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County Will Upgrade Hazardous Eads Dam — Proactive Project Seeks to Head Off Flood Threat

June 17, 2008

By Alex Doniach

Shelby County Commissioners approved an upgrade to a flood- control dam near Eads that was recently classified as a “high hazard” by the state.

The project will cost about $440,000 and the federal government will pay for most of it, but the county will be responsible for 35 percent of construction costs, or about $110,000. Some of that amount can be paid with in-kind services.

The 21-acre Mary’s Creek Dam, located about a mile south of the intersection of Collierville-Arlington and Macon near Eads, was recently designated “hazardous” by the Tennessee Department of Environment and Conservation Safe Dams Division after a subdivision with 29 homes was built downstream.

This means that if the dam were to overflow or burst, water from the dam could flood the area and could lead to a “potential loss of life,” said John Charles Wilson, chairman of the Shelby County Conservation District. He added that the county’s dams were built 50 years ago and were only designed with a 50-year lifespan.

“If they broke, we could potentially be sued by the homeowners that are downstream … or we can take the federal funds that are out there now to help counties like Shelby to bring them up to 2008 standards and earthquake standards,” Wilson said, pointing out that failed dams in Iowa and Illinois most recently led to severe flooding.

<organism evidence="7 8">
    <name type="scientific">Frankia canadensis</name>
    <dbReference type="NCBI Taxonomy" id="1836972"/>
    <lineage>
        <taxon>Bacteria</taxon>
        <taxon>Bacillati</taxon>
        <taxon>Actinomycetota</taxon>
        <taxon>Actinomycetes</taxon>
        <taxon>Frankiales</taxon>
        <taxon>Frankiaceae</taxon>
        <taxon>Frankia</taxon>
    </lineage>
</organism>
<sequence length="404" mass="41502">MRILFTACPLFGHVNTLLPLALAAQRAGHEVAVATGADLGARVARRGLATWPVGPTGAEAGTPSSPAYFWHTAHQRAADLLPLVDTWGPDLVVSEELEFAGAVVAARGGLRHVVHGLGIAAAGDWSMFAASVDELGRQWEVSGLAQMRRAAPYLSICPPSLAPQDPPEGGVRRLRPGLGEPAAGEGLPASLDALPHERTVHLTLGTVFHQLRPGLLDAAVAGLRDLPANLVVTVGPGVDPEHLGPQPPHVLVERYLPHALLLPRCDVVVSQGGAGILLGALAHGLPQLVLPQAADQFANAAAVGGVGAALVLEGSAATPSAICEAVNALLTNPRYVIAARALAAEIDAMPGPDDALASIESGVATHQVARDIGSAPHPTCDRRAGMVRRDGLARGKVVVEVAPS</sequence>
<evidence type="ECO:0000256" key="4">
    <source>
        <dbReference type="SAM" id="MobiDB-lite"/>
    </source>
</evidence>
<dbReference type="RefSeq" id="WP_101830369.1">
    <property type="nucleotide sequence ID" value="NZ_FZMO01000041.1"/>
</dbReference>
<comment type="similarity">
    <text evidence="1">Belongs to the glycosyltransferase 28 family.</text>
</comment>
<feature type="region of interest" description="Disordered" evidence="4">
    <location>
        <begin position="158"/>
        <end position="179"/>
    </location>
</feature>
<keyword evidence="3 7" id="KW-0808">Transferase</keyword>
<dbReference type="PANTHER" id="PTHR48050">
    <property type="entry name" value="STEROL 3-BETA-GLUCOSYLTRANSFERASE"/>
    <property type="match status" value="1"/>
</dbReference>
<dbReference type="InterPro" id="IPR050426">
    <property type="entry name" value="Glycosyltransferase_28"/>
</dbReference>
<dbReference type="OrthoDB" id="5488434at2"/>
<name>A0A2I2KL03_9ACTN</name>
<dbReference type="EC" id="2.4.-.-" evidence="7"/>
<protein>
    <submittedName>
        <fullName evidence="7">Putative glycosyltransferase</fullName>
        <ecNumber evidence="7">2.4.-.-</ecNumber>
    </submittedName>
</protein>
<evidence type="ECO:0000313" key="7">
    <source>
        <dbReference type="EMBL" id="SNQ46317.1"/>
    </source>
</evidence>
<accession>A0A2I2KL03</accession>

Like dams in those states, Shelby’s dams are earthen and contain a large concrete pipe designed to safely release water, said Andy Neal, district conservationist with Natural Resources Conservation Service, a division of the U.S. Department of Agriculture. Neal inspects the county’s six dams annually.

Neal said the funds will be used to bring the dam up to today’s standards by, for example, raising it about 2 feet and widening the emergency spillway.

The project is expected to take a year to complete.

Although the project was approved in an 11-0 vote Monday, some commissioners wanted to defer approval so they could learn more about the status of the county’s other dams. This is the first of such rehabilitation projects to come before the seven new commissioners who were sworn into office in 2006. Commissioner Steve Mulroy was absent for the vote and Mike Ritz passed.

Although there are six dams the county is responsible for maintaining, there are 83 bodies of water on public and private property that are classified as dams, including Patriot Lake at Shelby Farms.

Ritz said he wanted more information before voting because approving the improvement could lead to many more down the road.

But Commissioner Sidney Chism said the situation brought back memories of Hurricane Katrina and the neglected levees that broke in New Orleans.

“We got 29 homes,” he said, “and we don’t know how many potential lives we’re talking about.”

– Alex Doniach: 529-5231

Originally published by Alex Doniach doniach@commercialappeal.com .

(c) 2008 Commercial Appeal, The. Provided by ProQuest Information and Learning. All rights Reserved.




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